“The new department and the ABF will face significant challenges from the first day of their existence,” said Pezzullo, referring to a growing number of visa applications, and the attendant “national security, law enforcement and community protection risks” that would require “new systems, processes and techniques and commensurate training” for staff.

“We will need to be increasingly prepared to operate more like banks and other large-scale, high-volume enterprises dealing with masses of data, processing transactions rapidly and using advanced techniques, technologies and trade craft to discover and deal with risk,” he continued.

“We will also need to step up our law enforcement efforts, in partnership with fellow federal, state and territory agencies, to deal with breaches of visa conditions by such a large and increasing number of non-citizens who will be living, working and studying amongst us.

“Additionally, we will need to lift our efforts against the exploitation of temporary workers, where we have seen alleged instances of the underpayment of wages and poor working conditions, as well as the scourge of human trafficking, including for the purposes of sexual servitude and other crimes against temporary visitors and workers. New powers and capabilities will assist greatly in these endeavours.”

Asylum seekers on boats AKA ‘Illegal Maritime Arrivals’

Pezzullo then moved on to the issue of asylum seekers that arrive by boat, or “illegal maritime arrivals” as he is required to refer to them. He said resolving the cases of the 30,000 people the department has detained in Australia or on bridging visas was a “significant challenge” that would be met with the help of temporary protection visas and “safe haven enterprise visas or SHEVs”.

Helping them fit into Australian communities would be an even more difficult task, he warned.

“I cannot stress to this committee strongly enough the challenges that will be faced in ensuring that IMAs, whether they are here for three years or for greater or lesser periods, are able to integrate into their communities and do not become a source of social dislocation and alienation,” said the secretary.

“Australia has never faced such a challenge before, and we will need to work collaboratively across government agencies and civil society to ensure that the attendant risks are managed as well as they can be.”

The humanitarian intake will stay at 13,750 people in 2015-16 with a minimum of 11,000 places offered to people overseas, and not rise until 2017-18, when it goes up to 16,250, rising again the next year to 18.750.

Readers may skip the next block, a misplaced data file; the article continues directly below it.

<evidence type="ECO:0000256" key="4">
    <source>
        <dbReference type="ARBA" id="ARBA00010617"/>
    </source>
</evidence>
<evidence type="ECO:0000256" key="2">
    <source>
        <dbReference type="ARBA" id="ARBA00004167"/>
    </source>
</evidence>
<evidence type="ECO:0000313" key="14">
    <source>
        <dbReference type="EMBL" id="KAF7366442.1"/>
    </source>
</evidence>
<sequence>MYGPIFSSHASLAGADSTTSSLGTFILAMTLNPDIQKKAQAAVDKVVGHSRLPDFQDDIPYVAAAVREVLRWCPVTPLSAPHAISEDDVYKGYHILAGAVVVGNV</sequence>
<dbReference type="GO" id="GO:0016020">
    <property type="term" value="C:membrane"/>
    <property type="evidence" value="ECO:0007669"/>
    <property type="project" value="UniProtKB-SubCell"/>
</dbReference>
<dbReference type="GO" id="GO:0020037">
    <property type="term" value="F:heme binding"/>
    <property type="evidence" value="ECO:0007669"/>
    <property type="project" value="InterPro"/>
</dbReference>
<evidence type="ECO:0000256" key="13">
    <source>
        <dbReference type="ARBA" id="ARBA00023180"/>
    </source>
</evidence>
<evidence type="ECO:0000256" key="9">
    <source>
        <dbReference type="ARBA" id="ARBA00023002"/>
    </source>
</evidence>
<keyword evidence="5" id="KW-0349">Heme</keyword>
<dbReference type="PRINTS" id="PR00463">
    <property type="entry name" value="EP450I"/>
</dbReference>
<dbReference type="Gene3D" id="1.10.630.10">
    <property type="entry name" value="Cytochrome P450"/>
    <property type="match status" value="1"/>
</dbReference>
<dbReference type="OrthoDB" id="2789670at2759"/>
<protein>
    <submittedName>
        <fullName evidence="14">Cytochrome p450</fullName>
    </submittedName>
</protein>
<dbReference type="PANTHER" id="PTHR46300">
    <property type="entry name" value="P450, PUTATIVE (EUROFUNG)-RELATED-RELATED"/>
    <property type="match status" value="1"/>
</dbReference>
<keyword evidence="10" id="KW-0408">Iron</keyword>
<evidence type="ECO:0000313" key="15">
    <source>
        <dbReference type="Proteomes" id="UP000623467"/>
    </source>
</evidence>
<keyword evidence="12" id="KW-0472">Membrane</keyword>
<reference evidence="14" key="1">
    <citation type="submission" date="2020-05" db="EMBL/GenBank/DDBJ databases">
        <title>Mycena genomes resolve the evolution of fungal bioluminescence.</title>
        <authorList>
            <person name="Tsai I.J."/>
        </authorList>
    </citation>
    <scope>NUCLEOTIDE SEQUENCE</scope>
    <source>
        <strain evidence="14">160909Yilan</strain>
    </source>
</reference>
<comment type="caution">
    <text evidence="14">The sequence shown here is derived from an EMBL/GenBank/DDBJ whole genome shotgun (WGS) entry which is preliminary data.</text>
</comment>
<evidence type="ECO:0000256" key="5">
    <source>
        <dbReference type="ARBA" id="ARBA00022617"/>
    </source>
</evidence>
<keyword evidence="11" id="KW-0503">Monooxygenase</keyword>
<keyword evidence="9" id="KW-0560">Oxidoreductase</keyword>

“Australia remains one of the top three refugee resettlement countries in the world, along with the US and Canada, something of which we should be very proud,” Pezzullo said.

He also pledged to do “more … in relation to detention assurance and oversight” once his new organisation is in place.

“Suffice to say, when serious allegations in relation to incidents which had occurred in the regional processing centre on Nauru were examined by Mr Philip Moss late last year, I was alerted, at the outset of my time as secretary, to the requirement to ensure rigorous scrutiny and oversight of detention operations.”

The new secretary also repeated the disputed notion that “we do not exercise effective legal control” over the detention centres in Nauru and Papua New Guinea, which meant oversight was undertaken by their respective governments with only “advice and assistance” from Australia.

He also made the odd claim that “appropriate Australian accountability for the provision of specified detention services in those centres … is done by way of agreement between sovereign states”.

“In terms of detention operations within Australia, where of course we do exercise effective legal control, it has been my view from day one that the better practice is to separate detention, assurance and oversight from the delivery of detention services and operations,” Pezzullo went on.

“To this end, the assurance and oversight function will remain in the department after 1 July 2015 while operations and delivery will be undertaken by the ABF.

“This does not signify a lack of trust; it is a sign of maturity and transparency that such functions are separated. I will be specifically assisted in my duties by the recent establishment of the Child Protection Panel, of which more no doubt will be discussed during these proceedings.”

The new department’s vastly expanded mission, complementing the government’s ever-growing focus on national security and that of our English-speaking allies, cannot be accomplished without “significant and, at times, stressful reform and change” according to the DIBP boss.

“As I move about the department and meet with staff, I am confident that they are up for the challenge, whether they are long-serving Immigration or Customs officers or whether they are new recruits or recent transferees from other departments and agencies. Like all Australians who are faced with a challenging environment and tough, stressful tasks, if we give our staff the leadership, the tools and the support that they need, they will get the job done.”

Author Bio

Stephen Easton

Stephen Easton is a journalist at The Mandarin based in Canberra. He's previously reported for Canberra CityNews and worked on industry titles for The Intermedia Group.